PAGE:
A new technique that uses tiny elastic balls filled with fluorescent nanoparticles aims to expand the understanding of the mechanical forces that exist between cells, researchers report.
A University of Illinois-led team has demonstrated the quantification of 3-D forces within cells living in petri dishes as well as live specimens.
This research may unlock some of the mysteries related to embryonic development and cancer stem cells, i.e., tumour-repopulating cells.
For decades, scientists have struggled to quantify the forces, called tractions, that push, pull and squeeze cells throughout their lifecycles.
The tools available to measure force were not small enough to fit into intercellular spaces or sensitive enough to detect the miniscule movements within cell colonies.
Although small on a human scale, the magnitudes of these mechanical forces are far from trivial at the cellular level.
According to the new study, prior research by the Illinois group and others indicates that traction plays a fundamental role in cell physiology.
The team led by mechanical science and engineering professor Ning Wang reported their findings in the journal Nature Communications.
"If we place a single cell in a medium within a petri dish it will not survive for long, even if we provide all of the nutrients needed," Wang said. "The cells fail to form any sort of tissue because there is no support or scaffolding on which to build."
As cells grow and reproduce, they exert forces on each other while competing for space.
The team found that if they inject their tiny elastic spheres into early stage embryos of zebrafish and colonies of melanoma cells of mice in petri dishes, they too experience the forces.
"The cells do not seem to mind the intrusion," Wang said. "The spheres are made of a nontoxic microgel and even though the cells will push them around, they do not seem to interfere with development."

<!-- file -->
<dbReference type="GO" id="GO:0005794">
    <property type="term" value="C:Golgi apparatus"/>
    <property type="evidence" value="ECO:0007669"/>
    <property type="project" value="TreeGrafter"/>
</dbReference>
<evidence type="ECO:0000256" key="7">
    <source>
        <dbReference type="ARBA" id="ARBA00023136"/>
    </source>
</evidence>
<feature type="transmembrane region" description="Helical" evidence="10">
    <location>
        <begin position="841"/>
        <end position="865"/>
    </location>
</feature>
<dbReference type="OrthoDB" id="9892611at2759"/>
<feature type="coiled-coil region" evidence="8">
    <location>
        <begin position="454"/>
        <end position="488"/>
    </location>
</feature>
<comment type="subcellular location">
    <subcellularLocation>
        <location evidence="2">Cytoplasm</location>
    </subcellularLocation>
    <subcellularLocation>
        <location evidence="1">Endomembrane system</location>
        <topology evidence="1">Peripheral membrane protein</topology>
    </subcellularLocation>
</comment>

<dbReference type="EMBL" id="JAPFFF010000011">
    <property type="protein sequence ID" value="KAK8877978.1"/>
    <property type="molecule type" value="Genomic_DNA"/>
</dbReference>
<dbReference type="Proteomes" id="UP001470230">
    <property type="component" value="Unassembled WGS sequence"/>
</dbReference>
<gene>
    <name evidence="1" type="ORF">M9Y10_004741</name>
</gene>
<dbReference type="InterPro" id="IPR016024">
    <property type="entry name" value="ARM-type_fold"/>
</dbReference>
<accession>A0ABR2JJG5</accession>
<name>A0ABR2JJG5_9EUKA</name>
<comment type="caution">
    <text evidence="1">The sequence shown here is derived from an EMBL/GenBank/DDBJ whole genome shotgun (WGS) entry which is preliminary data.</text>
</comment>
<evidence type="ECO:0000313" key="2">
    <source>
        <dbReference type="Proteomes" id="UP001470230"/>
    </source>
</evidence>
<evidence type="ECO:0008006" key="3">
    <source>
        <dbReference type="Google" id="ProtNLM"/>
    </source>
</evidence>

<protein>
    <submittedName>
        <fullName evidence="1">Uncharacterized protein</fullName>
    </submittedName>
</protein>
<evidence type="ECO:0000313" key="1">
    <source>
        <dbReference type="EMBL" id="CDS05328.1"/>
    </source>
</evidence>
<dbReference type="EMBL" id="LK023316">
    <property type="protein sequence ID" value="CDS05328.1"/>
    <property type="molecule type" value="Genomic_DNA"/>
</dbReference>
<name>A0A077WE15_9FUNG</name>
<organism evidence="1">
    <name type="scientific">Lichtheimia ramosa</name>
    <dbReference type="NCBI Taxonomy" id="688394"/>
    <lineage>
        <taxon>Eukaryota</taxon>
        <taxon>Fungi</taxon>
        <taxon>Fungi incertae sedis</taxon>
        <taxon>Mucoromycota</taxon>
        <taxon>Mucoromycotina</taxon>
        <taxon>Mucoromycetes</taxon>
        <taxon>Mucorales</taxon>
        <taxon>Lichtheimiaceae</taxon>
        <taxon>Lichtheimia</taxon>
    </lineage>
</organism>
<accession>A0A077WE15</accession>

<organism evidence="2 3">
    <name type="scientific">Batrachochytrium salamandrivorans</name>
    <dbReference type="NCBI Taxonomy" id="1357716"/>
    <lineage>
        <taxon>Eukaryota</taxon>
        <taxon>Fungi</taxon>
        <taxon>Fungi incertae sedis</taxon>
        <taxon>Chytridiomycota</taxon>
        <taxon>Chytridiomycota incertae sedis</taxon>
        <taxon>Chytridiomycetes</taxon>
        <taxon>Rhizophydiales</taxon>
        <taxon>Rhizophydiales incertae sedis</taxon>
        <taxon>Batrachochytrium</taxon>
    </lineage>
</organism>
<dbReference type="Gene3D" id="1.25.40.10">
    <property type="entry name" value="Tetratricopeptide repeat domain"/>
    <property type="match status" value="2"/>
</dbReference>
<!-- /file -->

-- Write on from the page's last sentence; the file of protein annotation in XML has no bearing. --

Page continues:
To measure the amount of force imposed on the cells, the team placed fluorescent nanoparticles inside of the spheres.
When the cells squeeze the spheres, the nanoparticles all move the same amount per area of force.
The researchers can then measure the motions of the glowing particles using fluorescent light microscopy to calculate the amount of force exerted on the spheres and cells.
Using this technique, the team has marked the first successful measurement of all three types of force - compression, tension and shear - in all three dimensions, Wang said.
This ability to quantify force in cells may be very important to cancer cell research, Wang said.
The team found that when melanoma tumour cells of mice in vitro begin to reproduce from a single cell to about 100 to 200 cells, compressive stress does not increase.
"We thought that cancer cells would generate more pressure at this early growth stage while the mass of the tumour increases, as we observed in zebrafish embryos, but they do not," Wang said. "We suspect that the cancer cells begin to spread out or metastasize right after this stage."
Primary tumours are usually not deadly, Wang said.
The real killer appears to be the spread of tumour-repopulating cells from primary tumours into soft tissues - with low intercellular tractions - like bone marrow, brain, lung and liver.
"Although the underlying mechanism for metastasis is unclear, we have hypothesized that tumour-repopulating cells spread very rapidly in these secondary soft tissues. Having the ability to measure changes in tractions at the intercellular level may serve as an early cancer-detection tool," Wang said.
This microgel sphere technology may also help unravel the mechanisms behind a metastasis-halting synthetic drug recently described by Wang and his colleagues.
In addition, Wang's co-authors are continuing to apply this technology to stem and embryonic cell research.
"When other researchers see this powerful new tool that we have developed, they will be excited to use it in many different cell physiology, development and disease applications," Wang said.
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